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atelierbeads

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    Anne Madison
  1. atelierbeads

    [contribution] Simple Template System (sts)

    I know my way around OSC and STS reasonably well. Current installation is newly updated, using STS4.8 with rc2. I'd like to kick this site up a notch by using one of the Web fonts engines currently available. Typekit is probably the most well known, but there are several others. They basically get you around the dilemma of the limited fonts available to most users by serving your chosen fonts to your website visitors. It works something like this: 1) Have your website design ready. 2) Choose the fonts you'd like to use. 3) Modify your CSS so that all your selectors include your chosen fonts. So, for example, a selector might read "Gill Sans," verdana, sans-serif--with Gill Sans being the font you'll be getting from the Web fonts service. It's one that's not available to all users. 4) Pay your money down. 5) Receive *this handy-dandy snippet of javascript, which you will install in your pages' head content* 6) Sit back and enjoy the beauty and style of your newly designed Website. I'm a little concerned about that snippet of javascript. I'm making the assumption that it will need to be installed in my STS templates as opposed to the OSC core files. Is that a good assumption? Is it likely to cause heartburn or otherwise raise "heck" with STS? It would be nice to get some input on Step 5 before undertaking the all-important but expensive Step 4. An awful lot of the big kids are doing this now. Thanks, everyone! Anne
  2. atelierbeads

    [contribution] Simple Template System (sts)

    Bkellum, I sure hope you have your ears on today. :) I've been a fan and active user of STS for a long time now. I don't think I could survive without STS--it is what makes each site stand out in terms of usability and attractive appearance. I've been able to do some minor tinkering with it to accommodate various businesses including a wholesale site and a bookseller. I have a site that I want to carry to some sort of new level, and I think STS will be the way to get there. My inspiration is the official site for purchasing Coach handbags and other products (coach.com). It's done in Flash, and I don't have the server-side stuff that a Flash shopping cart demands. If you go to a product category there, for example "new arrivals," the products are laid out in a simple grid order with photos--that's just fine. Click on a product, and a popup window arises. It's certainly got the same basic info as product_info.php, but it's beautifully presented. It's the window that gives it such a clean, easy-to-use look. I think it should be possible to replicate something like that using Thickbox, and I'm wondering if the various STS templates could somehow be worked around to incorporate a Thickbox presentation. I don't have a clue where to start. This is really just the beginnings of a germ of an idea. Do you have any suggestions, or could you start me down the right path? Thanks as always, Anne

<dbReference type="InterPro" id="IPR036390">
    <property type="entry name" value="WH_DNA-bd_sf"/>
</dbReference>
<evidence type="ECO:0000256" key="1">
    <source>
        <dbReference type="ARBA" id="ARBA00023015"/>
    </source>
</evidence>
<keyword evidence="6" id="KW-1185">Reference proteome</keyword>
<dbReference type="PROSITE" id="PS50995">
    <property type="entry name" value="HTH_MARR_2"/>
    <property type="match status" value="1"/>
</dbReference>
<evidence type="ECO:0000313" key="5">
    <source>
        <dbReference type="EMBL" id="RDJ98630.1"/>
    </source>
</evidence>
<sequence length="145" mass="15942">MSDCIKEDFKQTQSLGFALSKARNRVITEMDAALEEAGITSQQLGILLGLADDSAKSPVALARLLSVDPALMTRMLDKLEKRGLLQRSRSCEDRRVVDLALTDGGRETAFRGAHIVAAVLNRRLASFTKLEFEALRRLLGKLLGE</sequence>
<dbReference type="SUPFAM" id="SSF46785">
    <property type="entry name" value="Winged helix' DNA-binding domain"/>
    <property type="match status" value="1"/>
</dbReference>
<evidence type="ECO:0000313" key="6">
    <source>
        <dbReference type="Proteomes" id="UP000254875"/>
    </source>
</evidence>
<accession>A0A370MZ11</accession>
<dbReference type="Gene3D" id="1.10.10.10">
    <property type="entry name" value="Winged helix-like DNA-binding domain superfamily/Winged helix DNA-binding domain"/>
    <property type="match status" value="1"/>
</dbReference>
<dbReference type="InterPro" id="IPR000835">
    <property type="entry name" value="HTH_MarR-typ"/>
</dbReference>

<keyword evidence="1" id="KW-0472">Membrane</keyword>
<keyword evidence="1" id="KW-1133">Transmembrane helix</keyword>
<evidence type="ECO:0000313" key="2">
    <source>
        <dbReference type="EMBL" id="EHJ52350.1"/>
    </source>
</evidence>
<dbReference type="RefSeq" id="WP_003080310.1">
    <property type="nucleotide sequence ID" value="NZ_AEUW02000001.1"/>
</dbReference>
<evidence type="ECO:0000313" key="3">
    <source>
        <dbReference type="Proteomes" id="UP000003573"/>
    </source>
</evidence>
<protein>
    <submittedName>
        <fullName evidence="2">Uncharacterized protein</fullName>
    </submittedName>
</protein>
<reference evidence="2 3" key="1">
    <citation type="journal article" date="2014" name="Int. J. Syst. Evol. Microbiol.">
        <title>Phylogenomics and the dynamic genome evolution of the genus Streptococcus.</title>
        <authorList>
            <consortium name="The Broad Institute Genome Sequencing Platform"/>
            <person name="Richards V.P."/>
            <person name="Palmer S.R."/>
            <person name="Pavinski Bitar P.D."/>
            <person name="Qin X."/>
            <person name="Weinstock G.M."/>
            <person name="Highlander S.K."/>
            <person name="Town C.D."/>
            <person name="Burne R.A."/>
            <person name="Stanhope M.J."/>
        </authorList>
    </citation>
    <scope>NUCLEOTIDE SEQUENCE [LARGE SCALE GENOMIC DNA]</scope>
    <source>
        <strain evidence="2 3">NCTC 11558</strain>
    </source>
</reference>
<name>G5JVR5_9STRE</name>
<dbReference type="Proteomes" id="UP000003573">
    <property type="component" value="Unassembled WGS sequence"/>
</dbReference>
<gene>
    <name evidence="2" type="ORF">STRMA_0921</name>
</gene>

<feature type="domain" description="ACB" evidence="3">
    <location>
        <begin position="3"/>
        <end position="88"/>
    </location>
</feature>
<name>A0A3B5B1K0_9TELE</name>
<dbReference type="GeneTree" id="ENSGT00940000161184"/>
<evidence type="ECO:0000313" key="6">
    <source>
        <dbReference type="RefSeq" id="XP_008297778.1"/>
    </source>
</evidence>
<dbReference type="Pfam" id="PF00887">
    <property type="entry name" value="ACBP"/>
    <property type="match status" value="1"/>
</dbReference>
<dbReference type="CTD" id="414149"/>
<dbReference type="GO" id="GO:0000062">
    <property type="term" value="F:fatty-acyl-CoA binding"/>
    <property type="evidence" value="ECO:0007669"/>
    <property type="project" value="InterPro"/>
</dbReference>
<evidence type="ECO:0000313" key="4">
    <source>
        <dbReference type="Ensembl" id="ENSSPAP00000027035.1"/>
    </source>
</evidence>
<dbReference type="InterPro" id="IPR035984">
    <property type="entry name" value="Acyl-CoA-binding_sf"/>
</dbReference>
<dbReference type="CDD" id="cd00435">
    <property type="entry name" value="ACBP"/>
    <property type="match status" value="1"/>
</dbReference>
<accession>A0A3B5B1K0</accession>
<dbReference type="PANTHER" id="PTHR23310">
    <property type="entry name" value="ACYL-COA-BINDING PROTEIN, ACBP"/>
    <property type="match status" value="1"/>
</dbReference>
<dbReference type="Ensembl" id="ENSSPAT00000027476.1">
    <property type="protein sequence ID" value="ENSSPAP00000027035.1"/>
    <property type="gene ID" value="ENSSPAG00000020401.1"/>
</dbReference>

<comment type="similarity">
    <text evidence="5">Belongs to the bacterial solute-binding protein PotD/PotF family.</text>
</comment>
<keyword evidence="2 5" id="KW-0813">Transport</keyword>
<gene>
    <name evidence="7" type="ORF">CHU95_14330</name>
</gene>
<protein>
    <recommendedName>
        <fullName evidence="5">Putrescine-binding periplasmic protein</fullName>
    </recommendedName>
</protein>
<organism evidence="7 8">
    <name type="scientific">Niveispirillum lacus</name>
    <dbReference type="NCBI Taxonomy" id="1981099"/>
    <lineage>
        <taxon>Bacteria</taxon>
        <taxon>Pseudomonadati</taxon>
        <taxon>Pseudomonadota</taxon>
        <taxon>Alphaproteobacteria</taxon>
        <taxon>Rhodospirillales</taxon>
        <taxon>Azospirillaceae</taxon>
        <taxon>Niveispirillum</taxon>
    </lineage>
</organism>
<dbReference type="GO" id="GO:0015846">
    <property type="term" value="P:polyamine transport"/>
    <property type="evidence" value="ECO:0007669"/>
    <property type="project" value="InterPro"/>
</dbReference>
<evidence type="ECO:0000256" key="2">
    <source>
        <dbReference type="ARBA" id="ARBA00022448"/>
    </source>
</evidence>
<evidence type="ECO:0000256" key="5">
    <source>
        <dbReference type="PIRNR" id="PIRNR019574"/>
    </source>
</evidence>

3. atelierbeads

    'Add to cart' showing empty shopping cart

    Alex, all I can do is send along my sympathy and hope by this reply to keep the topic alive. I've been having a similar (but not exactly the same) problem with OSC not retaining (writing out to the database) peoples' shopping baskets when they leave a site. I've posted numerous times, tried everything I know of to fix it, reported it as a bug, and still the problem is steadily ignored. I'm actually having this on three different sites. I haven't been idle but have been searching, reading, trying--for three long months now. I've been an osCommerce enthusiast for several years now, but I am beginning to think that it's a "play party" as opposed to serious software, and that it really should not be used if peoples' livelihoods and businesses are at stake. In fact, I think this is a classic and textbook case of why businesses and organizations do not opt for free and open-source software. If you want to know why Microsoft will prevail, you have only to look at this and similar conversation threads. I have three people who are genuinely hurting over this, and the guilt is mine for suggesting a shopping cart system that has no real path in place for problem-solving. I suspect no one will read this, because I suspect no one actually cares. With great sorrow for a failed experiment, I'll be shopping for "for pay" software with a bug-fix mechanism in place. Regards, Anne
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